April 30, 2020

Poem in Your PocketTo wrap up National Poetry Month, today, Thursday, April 30, 2020, is Poem in Your Pocket Day. The Academy of American Poets has a free viewable/downloadable/printable 62-page PDF that includes poems (American, Canadian, public domain), suggestions for ways to celebrate, and instructions for How to Create a Folded Swan!

Poem in Your Pocket Day

April 26, 2018

National Poetry Month is winding down, but not before Poem in Your Pocket Day (today!) offers you a chance to share some favorite lines. If you’re at a loss for poems (gasp!), have a look at this one by 8th grader Michelle Carranza from Humanities Washington.

What poem’s in your pocket today?

what’s in your pocket?

April 27, 2017

Poem in Your Pocket
Today, Thursday, April 27, 2017, is Poem in Your Pocket Day.
Read. Share. Listen.
What’s your poem?

share a poem…

April 17, 2013

Poem in Your Pocket Thursday, April 18, 2013, is national Poem in Your Pocket Day. The idea is to select a poem you particularly enjoy, tuck a copy of it in your pocket and pull it out now and again to share with others. It’s an opportunity to rediscover an old favorite or browse for a new one.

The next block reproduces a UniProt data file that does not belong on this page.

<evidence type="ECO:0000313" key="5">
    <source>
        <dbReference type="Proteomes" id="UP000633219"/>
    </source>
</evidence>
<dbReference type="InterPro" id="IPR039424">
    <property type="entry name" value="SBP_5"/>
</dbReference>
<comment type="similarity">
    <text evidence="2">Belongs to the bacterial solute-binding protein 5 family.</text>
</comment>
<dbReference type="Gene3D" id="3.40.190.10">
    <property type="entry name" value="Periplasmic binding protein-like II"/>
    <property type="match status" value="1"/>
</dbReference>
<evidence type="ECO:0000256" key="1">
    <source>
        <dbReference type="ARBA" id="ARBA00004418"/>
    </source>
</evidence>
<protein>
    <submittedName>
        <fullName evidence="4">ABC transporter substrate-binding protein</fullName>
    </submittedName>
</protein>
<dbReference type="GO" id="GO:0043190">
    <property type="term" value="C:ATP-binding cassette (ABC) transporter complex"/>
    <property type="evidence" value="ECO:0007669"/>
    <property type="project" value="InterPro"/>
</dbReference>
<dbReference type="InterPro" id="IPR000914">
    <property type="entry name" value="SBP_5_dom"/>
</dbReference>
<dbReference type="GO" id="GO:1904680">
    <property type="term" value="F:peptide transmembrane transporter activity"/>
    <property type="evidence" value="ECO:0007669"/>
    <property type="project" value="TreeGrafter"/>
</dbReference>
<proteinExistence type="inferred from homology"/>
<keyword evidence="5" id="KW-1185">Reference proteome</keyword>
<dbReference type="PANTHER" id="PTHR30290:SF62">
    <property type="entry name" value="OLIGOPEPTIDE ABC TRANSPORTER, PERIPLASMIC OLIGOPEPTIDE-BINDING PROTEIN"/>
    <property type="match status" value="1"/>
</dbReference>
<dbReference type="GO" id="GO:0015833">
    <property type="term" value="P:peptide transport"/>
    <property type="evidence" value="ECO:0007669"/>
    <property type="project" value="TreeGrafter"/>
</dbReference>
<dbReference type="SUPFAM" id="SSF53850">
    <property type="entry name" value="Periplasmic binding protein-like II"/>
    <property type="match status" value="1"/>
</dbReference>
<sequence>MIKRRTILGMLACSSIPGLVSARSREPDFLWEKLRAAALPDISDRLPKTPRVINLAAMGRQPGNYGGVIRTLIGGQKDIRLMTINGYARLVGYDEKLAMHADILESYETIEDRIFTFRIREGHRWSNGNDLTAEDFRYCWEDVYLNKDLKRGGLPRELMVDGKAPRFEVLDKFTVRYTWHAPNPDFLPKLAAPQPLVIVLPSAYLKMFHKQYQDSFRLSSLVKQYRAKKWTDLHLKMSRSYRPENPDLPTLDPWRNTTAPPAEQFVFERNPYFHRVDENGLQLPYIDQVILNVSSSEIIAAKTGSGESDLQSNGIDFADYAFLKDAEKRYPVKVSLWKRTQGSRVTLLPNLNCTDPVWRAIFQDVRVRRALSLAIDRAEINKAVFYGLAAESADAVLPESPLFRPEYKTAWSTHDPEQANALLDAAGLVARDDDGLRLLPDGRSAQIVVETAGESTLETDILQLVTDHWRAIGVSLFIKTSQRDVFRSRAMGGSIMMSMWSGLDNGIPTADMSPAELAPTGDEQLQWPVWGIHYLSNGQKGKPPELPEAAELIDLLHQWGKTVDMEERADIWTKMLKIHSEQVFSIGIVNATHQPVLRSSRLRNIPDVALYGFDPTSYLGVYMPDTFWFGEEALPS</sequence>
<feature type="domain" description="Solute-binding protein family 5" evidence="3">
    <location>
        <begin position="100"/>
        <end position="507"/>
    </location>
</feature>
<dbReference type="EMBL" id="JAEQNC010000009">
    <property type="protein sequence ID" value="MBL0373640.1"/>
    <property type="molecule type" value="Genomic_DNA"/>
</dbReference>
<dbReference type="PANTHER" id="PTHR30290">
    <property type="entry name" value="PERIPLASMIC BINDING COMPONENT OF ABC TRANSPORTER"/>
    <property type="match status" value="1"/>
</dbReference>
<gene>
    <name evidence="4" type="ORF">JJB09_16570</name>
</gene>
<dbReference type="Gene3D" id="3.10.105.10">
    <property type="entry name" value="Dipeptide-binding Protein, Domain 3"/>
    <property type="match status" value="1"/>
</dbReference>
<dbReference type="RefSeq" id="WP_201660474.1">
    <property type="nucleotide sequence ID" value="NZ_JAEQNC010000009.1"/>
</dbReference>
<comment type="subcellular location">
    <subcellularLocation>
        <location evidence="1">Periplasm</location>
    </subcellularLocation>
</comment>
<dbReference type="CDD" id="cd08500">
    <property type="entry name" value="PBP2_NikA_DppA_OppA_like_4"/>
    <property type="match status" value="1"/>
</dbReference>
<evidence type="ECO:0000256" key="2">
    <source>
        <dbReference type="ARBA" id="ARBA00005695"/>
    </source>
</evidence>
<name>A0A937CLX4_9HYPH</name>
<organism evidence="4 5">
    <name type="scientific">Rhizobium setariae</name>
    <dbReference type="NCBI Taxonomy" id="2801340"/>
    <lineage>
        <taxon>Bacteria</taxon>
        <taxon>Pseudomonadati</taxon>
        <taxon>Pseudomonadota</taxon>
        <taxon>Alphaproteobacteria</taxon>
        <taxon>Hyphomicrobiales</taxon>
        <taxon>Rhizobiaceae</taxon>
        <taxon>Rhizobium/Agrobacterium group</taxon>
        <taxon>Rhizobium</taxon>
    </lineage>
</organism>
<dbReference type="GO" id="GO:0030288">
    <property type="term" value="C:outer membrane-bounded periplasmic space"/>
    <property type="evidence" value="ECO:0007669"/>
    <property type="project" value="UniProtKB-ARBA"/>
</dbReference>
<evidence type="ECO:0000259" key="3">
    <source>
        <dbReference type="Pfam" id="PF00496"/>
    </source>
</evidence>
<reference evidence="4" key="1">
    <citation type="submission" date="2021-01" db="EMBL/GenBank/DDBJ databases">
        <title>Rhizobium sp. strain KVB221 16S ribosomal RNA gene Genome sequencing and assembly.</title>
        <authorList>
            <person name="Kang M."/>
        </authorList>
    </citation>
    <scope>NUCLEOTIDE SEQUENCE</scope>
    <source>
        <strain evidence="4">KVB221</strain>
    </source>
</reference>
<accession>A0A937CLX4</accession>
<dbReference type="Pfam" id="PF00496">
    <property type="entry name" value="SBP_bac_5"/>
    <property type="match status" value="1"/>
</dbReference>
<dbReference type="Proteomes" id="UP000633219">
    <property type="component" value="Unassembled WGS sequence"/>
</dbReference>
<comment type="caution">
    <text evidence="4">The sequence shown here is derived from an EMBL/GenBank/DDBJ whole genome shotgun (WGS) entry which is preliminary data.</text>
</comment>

Which poem will you be carrying tomorrow?

Poem In Your Pocket DayTomorrow, Thursday, April 26, is Poem in Your Pocket Day. Are you ready? It’s a simple idea: choose a poem that you love, and love to share — one of your own or someone else’s. Tomorrow morning, tuck it in your pocket and then, throughout the day, share it. When you’re standing in line for coffee, picking up a few things at the store, taking a break at work, riding the bus, turn to the person next to you and ask, “Would you like to hear a poem?” If he or she does not run away in terror, share your poem, tuck it back in your pocket and continue with your day.

Here’s more information on Poem in Your Pocket Day from the Academy of American Poets.  There are many events planned as part of the celebration. Here are just a few happening locally: Village Books, Bellingham; Maryhill Museum of Art, Goldendale; Washington State History Museum, Tacoma. Choose a poem! Show your poetry!

<span>%d</span> bloggers like this: